Nice guys finish first!
A comedy competition this weekend will reward the silver-tongued speakers with the nicest things to say. The “Boast Rattle,” in the basement of Union Hall on May 20, is an upside-down version of the traditional “roast battle,” with comedians seeking to out-do each other with elaborate compliments instead of insults. The event’s creator started the bit as one-time pun, but it proved so popular that he spun it off into its own show.
“It would always do so well, and we figured we might as well go with what people like,” said comedian Kyle Ayers. “I like treating absurd ideas with as much seriousness as possible.”
During the show, six comedians will face off in three one-on-one friendliness feuds. A judge will critique their compliments, but audience applause will determine a winner.
“I usually have a guest judge to tell them what compliments went well — just fun, ridiculous feedback, but the crowd decides,” said Ayers.
The Bushwick comedian chose the match-ups for the May 20 nice-off, trying to find jokesters who could use inside knowledge to take down their opponents.
“It tends to make it more fun if they know each other,” he said. “They can get more personal, and that’s always a good time.”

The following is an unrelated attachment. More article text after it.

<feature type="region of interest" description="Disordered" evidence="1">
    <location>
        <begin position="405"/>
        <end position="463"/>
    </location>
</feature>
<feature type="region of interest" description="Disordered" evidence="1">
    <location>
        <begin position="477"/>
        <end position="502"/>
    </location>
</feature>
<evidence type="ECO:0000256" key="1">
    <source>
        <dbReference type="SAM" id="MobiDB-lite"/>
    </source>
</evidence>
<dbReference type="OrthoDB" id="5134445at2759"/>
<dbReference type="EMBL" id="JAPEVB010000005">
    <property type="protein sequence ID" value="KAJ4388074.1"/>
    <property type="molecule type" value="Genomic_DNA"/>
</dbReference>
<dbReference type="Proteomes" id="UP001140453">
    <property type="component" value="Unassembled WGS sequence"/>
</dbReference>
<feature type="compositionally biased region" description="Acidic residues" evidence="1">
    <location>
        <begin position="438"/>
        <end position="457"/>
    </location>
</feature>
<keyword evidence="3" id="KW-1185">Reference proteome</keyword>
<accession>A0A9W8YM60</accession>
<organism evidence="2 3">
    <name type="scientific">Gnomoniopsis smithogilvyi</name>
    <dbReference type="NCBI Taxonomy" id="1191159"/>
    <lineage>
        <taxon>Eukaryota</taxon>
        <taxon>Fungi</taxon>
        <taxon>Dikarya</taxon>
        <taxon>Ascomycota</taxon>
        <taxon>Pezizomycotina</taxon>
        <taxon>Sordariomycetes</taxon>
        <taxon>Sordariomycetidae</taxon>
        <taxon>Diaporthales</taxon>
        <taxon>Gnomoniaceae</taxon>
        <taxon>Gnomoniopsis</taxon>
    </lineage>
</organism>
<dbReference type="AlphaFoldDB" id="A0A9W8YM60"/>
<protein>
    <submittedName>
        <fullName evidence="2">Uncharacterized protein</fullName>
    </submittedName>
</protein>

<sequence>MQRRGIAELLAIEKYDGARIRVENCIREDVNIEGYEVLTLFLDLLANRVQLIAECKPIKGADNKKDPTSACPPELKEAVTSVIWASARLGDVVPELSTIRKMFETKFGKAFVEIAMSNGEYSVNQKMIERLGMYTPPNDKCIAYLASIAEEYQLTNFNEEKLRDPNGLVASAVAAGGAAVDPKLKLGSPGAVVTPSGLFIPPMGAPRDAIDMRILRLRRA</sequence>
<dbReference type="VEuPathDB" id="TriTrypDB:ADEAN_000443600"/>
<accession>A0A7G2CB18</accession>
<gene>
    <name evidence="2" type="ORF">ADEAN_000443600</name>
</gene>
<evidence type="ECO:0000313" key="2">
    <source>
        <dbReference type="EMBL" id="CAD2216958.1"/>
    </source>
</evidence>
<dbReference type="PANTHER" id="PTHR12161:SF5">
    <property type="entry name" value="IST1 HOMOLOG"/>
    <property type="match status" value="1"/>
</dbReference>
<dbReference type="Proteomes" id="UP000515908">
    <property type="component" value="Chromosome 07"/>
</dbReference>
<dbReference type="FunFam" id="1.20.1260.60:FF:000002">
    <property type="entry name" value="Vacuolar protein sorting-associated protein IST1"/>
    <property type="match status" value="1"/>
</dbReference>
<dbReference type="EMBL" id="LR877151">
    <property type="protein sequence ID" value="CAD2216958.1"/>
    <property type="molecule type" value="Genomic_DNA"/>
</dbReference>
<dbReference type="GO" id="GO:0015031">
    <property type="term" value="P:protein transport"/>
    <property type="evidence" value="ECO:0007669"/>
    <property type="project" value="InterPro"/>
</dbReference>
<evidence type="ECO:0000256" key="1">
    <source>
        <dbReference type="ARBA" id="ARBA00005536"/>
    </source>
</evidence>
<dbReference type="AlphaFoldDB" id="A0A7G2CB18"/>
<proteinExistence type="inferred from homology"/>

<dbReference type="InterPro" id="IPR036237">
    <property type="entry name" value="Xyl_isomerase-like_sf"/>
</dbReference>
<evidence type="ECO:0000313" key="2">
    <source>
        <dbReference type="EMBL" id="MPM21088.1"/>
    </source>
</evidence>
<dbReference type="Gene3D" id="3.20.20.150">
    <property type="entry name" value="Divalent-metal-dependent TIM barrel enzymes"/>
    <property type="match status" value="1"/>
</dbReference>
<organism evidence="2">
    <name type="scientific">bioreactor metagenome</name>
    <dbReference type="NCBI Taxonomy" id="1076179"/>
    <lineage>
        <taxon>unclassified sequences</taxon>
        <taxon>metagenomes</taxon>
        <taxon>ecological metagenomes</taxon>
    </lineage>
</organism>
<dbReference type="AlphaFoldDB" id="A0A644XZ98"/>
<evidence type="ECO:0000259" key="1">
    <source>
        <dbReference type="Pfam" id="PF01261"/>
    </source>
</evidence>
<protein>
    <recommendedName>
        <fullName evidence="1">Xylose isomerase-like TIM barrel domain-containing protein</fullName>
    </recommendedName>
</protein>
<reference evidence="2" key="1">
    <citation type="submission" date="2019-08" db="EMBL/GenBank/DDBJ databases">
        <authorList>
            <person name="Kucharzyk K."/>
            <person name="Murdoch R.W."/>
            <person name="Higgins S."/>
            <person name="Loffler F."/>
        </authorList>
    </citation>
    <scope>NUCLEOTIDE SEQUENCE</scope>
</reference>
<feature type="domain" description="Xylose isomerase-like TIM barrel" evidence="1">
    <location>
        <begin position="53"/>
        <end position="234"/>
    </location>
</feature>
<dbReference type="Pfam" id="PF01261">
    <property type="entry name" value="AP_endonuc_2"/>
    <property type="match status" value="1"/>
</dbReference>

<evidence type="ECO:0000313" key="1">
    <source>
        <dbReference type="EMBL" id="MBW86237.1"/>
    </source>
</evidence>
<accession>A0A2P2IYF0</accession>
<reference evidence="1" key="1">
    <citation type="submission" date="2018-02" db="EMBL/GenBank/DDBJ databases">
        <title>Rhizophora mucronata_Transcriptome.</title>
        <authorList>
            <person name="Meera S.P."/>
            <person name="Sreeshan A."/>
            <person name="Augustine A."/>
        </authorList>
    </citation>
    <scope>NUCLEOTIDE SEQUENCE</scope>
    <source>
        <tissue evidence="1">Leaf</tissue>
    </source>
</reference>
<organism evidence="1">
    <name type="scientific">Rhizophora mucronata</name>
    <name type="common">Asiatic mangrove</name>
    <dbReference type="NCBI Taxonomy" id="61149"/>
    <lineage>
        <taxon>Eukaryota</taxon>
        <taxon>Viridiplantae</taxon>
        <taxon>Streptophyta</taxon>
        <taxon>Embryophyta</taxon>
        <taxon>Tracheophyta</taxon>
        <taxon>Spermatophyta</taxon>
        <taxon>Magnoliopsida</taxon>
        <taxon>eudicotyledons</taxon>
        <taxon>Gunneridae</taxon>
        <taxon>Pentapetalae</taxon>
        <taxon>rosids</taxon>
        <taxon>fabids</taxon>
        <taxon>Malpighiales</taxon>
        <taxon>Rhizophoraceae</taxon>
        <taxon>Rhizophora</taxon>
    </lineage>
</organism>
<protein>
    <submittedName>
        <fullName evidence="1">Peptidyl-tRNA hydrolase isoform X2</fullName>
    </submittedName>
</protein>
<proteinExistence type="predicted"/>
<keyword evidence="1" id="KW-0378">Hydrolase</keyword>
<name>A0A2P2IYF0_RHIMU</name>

But it’s not just about saying nice things — it has to be funny as well, said Ayers.
“People generally like it if you can have something clever that works as a joke as well, like ‘Martha is part of the terrorist organization NISIS,’ ” he said. “You will surprised how hard it is to write a funny compliment. People tend to come in and think it’s going to be a pleasant, nice night, and they’re impressed by how funny it is.”
In the competition’s second half, the three final flatterers will interview a volunteer from the audience, then compete to extoll that person’s virtue. This can be more difficult than boasting a friend, but one competing comedian said that he has a technique.
“You need to find something that’s visual, or that you an explain in a tight set-up, and then have a punch line off of that,” said Williamsburg comedian Josh Gondelman. “For a roast on television — that’s a famous person, there’s a lot that people already know. For this, you have to either work from what people can tell and see, or do a really tight job of setting it up. Tight structure is really valuable.”
But the boast rattle format can also free up one’s creativity, said Gondelman.
“Nothing’s off limits — there’s not a lot of punches you have to pull, because you’re saying nice things,” he said.
Boast Rattle at Union Hall [702 Union St. between Fifth and Sixth avenues in Park Slope, (718) 638–4400, www.union